The Myth of Female Competition

A couple of years ago I wrote about how I had a bit of a parental freak-out moment when my daughter turned 9 and I realized she was halfway to moving out and going to college. So like any lunatic person, I began giving her regular advice sermons at every possible juncture. Poor, poor child. I even named it Project 9 and made it a diary/journal of sorts for her to have. Well now we’re in Project 1o (Egad! Eight years left!) and I thought I’d share one of the more frequent soapbox sermons I’ve imparted to her this year. I’m probably going overboard (me? really?) but I figure it’s good vaccination for middle school. Better to hammer it home now before it becomes an issue. It usually sounds like this:

Here’s the thing you need to know about culture and media. They may or may not mean to do this, but if you start watching carefully enough, you’ll notice that TV shows and songs on the radio and books and movies will portray girls fighting- fighting over boys, or popularity, or who is prettier. And then often what happens is that girls like you see this, and then start to copy it because they think it’s the way they are supposed to act. They start believing this is just how girls are and what girls do.

The message all of these things send- the message I want you to recognize and reject- is that you are in competition with other girls. It is a lie.¬†Girls are not your enemy. And the vast majority of the time, it’s probably NOT a competition. Obviously, there will be times when you will have issues or problems with other girls. That’s because people are different, and you can’t get along with everybody all of the time. It is not because you are destined to make enemies with other girls. There is absolutely no reason in the world for you to spend your energy or your time fueling fights with other girls. Don’t start it, and if someone else starts it, don’t join in. And if there is a girl who is trying to compete with you, smile and compliment her on something, and move along. There will always be someone smarter or prettier or funnier or more popular than you. It’s no reason to go to war. It’s no reason to make an enemy. Be confident in who you are, and be confident enough to notice the good things in others. It doesn’t cost you a thing.

Sadly, a lot of girls- and women- have wasted I don’t know how much of their time on this kind of thing. To be honest, it can seem like half of middle school is run on the engine of female competition. I have a theory that this is because middle school is also the time when girls often talk most about boys, clothes, and looks. And when you allow those things to become your focus, you’re sticking yourself in shallow territory where it just seems easier to be a worse version of yourself.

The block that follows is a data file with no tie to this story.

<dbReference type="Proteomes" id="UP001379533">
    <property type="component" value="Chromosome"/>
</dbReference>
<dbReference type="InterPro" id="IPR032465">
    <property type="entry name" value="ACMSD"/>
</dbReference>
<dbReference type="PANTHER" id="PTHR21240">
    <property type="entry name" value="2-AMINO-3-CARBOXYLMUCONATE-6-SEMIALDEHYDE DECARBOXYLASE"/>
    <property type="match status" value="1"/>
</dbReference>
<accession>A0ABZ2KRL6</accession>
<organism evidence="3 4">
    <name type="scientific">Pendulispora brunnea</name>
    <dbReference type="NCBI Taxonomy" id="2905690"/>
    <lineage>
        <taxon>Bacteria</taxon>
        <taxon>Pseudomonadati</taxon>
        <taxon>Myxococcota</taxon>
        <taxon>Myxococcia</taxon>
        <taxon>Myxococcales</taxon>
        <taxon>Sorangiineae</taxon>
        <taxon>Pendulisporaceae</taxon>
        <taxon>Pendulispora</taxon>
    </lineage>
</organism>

But you DO have a choice, even if it’s a difficult one that seems completely uphill. You can choose not to fight. You can choose to reject the myth that other girls are your enemy. You can choose to stay out of it. You can choose to have friends who are interested in talking not just about boys or clothes but also about family and what book you’re reading and what you want to do or be when you grow up.

Sometimes I wonder what could happen if all the passion and energy spent competing with other girls was channeled toward changing the world instead. Maybe your generation can be better at that. Maybe your generation can see the lie of female competition and reject it. Maybe the next time you see a show or movie where two girls are fighting over a boy, you can turn to your friend and roll your eyes and say, “Honestly.” I feel this would greatly enhance the sanity level of our world.

And look- this does not mean you have to be best friends with every single girl. And it doesn’t mean you need to pretend like you agree with them when you don’t. Because when it isn’t a competition, it’s no big deal if you honestly say you disagree. You’re not on different sides. You are just two girls talking about your ideas. And you can walk away knowing you’re just fine, and you may even be able to be friends. Rejecting competition doesn’t mean faking nice. It means not faking mean. It means not creating a drama when there isn’t one just because that’s what the girls on TV do.

What I’m trying to say is this: when media and society tell you as a girl to compete with other girls, listen instead to your community of faith, which reminds you that the world is a place where we are all connected by God’s love, where we all have value, and where we don’t all have to be the same/act the same to get along. Live bigger than the little, petty story of female competition. Live the story of love instead. It’s infinitely more satisfying.


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